Topwater bass bites are so much fun! There is nothing more exciting than watching a bass come up out of the water to slam your bait silly. No matter what time of year, you’ll catch fish on a topwater bite. My favorite topwater bait is a frog – the plastic lure version, of course. Let’s explore the many ways to fish with a frog.
Where to Fish with a Frog
We’ll start with the obvious one – a weed mat. Frogs are wonderful to explore all parts of the weed mat. Pitch it just to the edge and walk it off the weeds to find bass hanging out waiting to ambush food. Cast it deep into the weed mat to find those big ones lurking under the thick. A frog lets you dissect the weeds thoroughly without hanging up or dragging them along with you.
Frogs work equally as well over top of submerged weeds. Walk your frog at various speeds to see what makes the fish react. You can try fishing the frog as quietly as you can, with no splash, or sometimes with as much bubbling and splashing as possible. With submerged weeds, you can work your frog from different angles, too. Cast parallel to the weed line to cover as much of the edge as possible. Work both the inside and outside edges with various speeds ands splashes to entice the fish to come to the top.
Shallow, still water just begs you to fish with a frog. Cast to shore and walk your frog back to you to find bass. Cast between lay downs, to the edge of shoreline vegetation. or against a wall. You can cover a lot of ground with a frog, so this is a good way to use it as a search bait. You can cast comfortable and confidently, too! Frogs rarely get hung up or stuck since they float on top.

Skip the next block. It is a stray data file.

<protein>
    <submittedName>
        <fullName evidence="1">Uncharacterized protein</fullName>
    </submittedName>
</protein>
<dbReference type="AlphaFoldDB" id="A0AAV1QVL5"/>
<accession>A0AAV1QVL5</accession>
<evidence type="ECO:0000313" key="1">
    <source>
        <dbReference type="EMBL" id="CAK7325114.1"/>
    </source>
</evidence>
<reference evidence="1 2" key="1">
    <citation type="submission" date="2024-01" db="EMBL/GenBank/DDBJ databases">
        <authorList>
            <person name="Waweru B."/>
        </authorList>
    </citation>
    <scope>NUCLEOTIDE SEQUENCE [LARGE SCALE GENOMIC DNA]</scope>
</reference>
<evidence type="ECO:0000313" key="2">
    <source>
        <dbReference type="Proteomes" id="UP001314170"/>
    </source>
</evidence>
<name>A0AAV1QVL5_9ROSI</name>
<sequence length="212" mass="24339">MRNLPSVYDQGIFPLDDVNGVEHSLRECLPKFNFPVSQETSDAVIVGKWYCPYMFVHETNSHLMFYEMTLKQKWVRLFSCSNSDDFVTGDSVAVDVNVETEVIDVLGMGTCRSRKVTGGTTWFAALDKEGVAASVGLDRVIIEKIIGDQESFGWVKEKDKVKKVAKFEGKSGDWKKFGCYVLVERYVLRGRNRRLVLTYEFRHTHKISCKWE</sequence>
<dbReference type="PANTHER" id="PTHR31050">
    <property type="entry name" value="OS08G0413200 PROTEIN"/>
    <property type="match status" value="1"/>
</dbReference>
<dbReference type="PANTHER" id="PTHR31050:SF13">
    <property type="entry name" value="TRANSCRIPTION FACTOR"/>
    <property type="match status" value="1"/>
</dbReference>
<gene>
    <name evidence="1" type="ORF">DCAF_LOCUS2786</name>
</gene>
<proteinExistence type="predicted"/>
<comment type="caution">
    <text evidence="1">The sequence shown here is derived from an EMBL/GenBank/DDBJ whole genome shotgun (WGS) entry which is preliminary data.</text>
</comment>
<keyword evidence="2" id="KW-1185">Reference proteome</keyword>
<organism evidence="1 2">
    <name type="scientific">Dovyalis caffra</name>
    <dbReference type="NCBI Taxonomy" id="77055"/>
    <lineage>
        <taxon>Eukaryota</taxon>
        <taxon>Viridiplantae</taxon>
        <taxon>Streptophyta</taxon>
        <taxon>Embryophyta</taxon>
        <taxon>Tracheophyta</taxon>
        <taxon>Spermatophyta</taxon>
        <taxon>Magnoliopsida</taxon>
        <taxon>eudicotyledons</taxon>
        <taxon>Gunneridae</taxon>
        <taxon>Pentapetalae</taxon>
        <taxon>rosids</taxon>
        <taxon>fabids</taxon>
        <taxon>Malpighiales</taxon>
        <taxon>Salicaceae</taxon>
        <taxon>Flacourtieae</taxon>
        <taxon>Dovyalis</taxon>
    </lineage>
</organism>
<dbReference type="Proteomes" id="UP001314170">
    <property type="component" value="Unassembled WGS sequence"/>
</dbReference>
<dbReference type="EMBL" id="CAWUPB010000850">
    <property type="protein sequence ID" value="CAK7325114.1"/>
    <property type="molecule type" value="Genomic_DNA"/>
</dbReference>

Splash, Bubble, Walk and Pop
Frogs can be worked many ways. Aside from varying the speed at which you retrieve it, you can fish frogs stealthy and silent, or splashy and turbulent. I sometimes even like to walk my frog in place – just twitch the rod without reeling to coax any lazy bass to the top. I found that the warmer and clearer the water, the more silent and faster I get with the frog. Some frogs are designed with a cupped front to create a splash as you pop it along, some will make a “bloop” sound. Some have two “legs” and some have one. Either way, they all walk – that is, swim side to side with the rhythmic twitch of your rod. How slowly or quickly is up to you. Try to vary your retrieve each few casts to see what triggers the fish to bite.
Another way to fish a frog that is worth mentioning is to keep it still. I have a friend who swears by not moving her frog until all the ripples from it landing have disappeared. Then, she will start her retrieve, but quite often, she gets a bite before she ever begins to retrieve it. Another good time to just stop your frog is right before you pull it out of the water by the boat. Stop and just let it sit there. Be ready to set the hook, though – A fish that was following may smash it!
Winter, Spring, Summer or Fall
Frogs are multi-seasonal. You can catch bass with them all year long. In the Spring, I tend to walk my frog slower, with more side to side action. As the water warms up, I speed up my retrieve and twitch my rod quicker, so the frog makes quick little tight turns. If the water is dirty, I make the frog “noisy” by creating splashes and twitching the rod harder. In the Fall, I borrow my friend’s stop technique. Sometimes reeling and stopping will trigger a bass bite, too.
Just for the FUN of It!
In my humble opinion, you should ALWAYS have a frog tied on your rod for bass fishing! Its a great weedless option, and tons of fun when the bite comes. There are so many frog options out there – find a style or two that you can work easily and play with your technique. There’s no right or wrong way, just get to it and experience the thrill of a big bass smashing down on it. There’s nothing quite like a topwater bite!